At Meuser, Yackley & Rowland, P.A. we are keeping a very close eye on the evolving situation regarding Coronavirus (COVID-19) and its impact on our clients. Please keep in mind that as the situation changes, we all are prepared to adjust and be flexible.
We are fielding a lot of questions lately about what options our law enforcement clients and other first responders have in light of the risk of exposure to Coronavirus. The following is what we currently know from the CDC:
- Symptoms may appear anywhere between 2 to 14 days after exposure.
- Symptoms can include fever, cough, difficulty breathing, and shortness of breath.
- The virus is thought to spread mainly from person-to-person via respiratory droplets among close contacts. Respiratory droplets are produced when an infected person coughs or sneezes and can land in the mouths or noses, or possibly be inhaled into the lungs, of people who are nearby. Close contact may include:
- Being within approximately 6 feet of an individual with COVID-19 for a prolonged period of time.
- Having direct contact with body fluids (such as blood, phlegm, and respiratory droplets) from an individual with COVID-19.
The CDC’s current recommendations for law enforcement include the following preventative measures:
- If possible, maintain a distance of at least 6 feet.
- Practice proper hand hygiene. Wash your hands with soap and water for at least 20 seconds. If soap and water are not readily available and illicit drugs are NOT suspected to be present, use an alcohol-based hand sanitizer with at least 60% alcohol.
- Do not touch your face with unwashed hands.
- Have a trained Emergency Medical Service/ Emergency Medical Technician (EMS/EMT) assess and transport anyone you think might have COVID-19 to a healthcare facility.
- Ensure only trained personnel wearing appropriate personal protective equipment (PPE) have contact with individuals who have or may have COVID-19.
- Learn your employer’s plan for exposure control and participate in all-hands training on the use of PPE for respiratory protection, if available.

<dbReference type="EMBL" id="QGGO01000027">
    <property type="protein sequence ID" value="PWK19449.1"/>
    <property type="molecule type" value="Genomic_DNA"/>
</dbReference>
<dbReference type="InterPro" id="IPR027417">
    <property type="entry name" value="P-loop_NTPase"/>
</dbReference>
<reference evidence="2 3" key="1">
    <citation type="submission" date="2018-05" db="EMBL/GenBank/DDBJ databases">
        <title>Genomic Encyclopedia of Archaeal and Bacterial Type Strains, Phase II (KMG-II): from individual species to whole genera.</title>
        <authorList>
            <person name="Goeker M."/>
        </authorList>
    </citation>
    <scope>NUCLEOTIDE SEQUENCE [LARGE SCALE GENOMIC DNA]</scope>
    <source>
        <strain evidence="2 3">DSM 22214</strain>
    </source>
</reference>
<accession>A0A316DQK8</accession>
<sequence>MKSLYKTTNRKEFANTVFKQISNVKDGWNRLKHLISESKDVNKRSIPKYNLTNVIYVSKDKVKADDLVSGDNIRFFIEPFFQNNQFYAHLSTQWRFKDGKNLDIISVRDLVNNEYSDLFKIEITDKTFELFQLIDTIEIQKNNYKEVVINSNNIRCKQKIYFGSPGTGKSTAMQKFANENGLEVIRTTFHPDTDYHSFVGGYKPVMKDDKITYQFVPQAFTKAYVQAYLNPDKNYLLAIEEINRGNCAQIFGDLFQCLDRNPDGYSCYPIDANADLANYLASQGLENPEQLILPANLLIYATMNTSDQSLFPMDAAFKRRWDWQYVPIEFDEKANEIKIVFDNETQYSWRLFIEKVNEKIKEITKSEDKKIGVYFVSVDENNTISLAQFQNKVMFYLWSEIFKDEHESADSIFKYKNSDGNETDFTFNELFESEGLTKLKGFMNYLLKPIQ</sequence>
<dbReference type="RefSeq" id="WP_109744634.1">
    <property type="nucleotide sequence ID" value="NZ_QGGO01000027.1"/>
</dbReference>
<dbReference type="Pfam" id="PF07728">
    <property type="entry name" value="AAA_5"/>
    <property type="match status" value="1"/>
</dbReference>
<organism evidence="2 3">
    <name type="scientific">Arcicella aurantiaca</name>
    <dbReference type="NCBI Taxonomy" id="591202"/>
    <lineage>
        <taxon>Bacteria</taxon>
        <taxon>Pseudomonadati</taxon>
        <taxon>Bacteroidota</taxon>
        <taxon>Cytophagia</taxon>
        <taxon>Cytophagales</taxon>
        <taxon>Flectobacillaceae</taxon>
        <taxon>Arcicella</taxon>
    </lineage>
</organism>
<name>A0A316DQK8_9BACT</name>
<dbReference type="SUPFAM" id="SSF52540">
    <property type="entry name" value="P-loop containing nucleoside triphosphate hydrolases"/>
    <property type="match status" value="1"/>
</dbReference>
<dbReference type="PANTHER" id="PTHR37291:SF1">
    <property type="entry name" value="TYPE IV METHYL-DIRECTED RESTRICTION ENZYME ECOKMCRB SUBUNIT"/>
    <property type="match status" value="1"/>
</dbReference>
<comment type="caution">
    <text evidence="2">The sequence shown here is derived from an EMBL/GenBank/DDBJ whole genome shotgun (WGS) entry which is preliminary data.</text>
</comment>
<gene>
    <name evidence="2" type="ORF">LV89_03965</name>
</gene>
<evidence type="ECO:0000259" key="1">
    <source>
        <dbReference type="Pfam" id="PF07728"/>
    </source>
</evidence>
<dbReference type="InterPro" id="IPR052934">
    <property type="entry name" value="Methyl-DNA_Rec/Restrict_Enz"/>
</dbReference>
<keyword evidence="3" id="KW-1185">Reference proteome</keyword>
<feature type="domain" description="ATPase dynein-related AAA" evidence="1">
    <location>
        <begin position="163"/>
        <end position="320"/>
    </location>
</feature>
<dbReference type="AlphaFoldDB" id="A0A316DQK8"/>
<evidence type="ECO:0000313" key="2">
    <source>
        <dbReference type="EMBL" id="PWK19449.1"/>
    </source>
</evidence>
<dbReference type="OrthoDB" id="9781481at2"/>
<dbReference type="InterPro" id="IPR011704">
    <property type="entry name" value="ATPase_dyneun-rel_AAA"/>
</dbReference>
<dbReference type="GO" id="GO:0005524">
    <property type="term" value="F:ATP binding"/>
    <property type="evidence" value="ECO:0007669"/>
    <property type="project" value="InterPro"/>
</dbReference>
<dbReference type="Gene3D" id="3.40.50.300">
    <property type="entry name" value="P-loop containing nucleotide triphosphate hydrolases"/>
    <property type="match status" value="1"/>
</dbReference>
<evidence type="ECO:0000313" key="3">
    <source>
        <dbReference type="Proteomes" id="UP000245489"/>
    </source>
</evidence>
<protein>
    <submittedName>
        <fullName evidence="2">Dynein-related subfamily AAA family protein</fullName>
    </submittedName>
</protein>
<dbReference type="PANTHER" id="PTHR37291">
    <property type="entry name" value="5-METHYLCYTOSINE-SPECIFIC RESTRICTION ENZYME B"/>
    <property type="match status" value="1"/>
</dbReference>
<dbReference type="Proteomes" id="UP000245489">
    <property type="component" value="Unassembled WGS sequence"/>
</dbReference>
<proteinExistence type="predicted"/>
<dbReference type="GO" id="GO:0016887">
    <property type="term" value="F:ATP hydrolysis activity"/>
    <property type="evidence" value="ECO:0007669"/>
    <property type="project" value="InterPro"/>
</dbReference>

Our current recommendations:
- First and foremost – follow your department’s policy regarding testing, monitoring for and/or reporting symptoms, taking sick time, and self-quarantine in the event of exposure. All other details can be sorted out after the fact.
- Currently, the CDC does not have specific recommendations for testing or self-quarantine for first responders after a known exposure – protocol is going to be determined on a department-by-department basis.
- Document any and all encounters where you may have come into contact with anyone experiencing an upper respiratory illness. Make note of symptoms you observed, as well as hands-on or close contact you had with the individual, whether it is in the context of an emergency medical call, or an enforcement situation.
What are your rights in the event you come into contact with or contract Coronavirus?
This is very much an evolving situation. While the law is not clear on the circumstances or guidance on workers’ compensation, we want to reiterate that the number one priority is protecting the safety and health of first responders. In order to do that, we recommend that you follow your department’s policies. In the event that you are required to undergo testing for COVID-19 per your department’s policies, we believe that the cost of testing would generally be covered by either the employer or their workers’ compensation insurer, regardless of whether you are ultimately confirmed to have the virus or not. Note that if you undergo testing outside your department’s policies, you may be able to obtain a test at no cost or at a reduced cost through other means. If you do subsequently test positive for the virus, any and all medical care should also be covered by workers’ compensation. If you miss time off work either due to being ill with Coronavirus, or being self-quarantined per your department’s policy, that time off work (beyond the 3-day waiting period) should also be covered by workers’ compensation. Our firm cautions that self-quarantining without your employer’s approval, or getting a coronavirus test outside of your employer’s policies may not be covered. We remind you that the most important thing is to be careful, be smart, and do what you need to do to protect yourself. The legalities can always be sorted out after the fact. If you find yourself in a situation where you have a good reason to get tested or to self-quarantine, but your employer is unsupportive, the Meuser, Yackley & Rowland team can offer guidance on a case-by-case basis.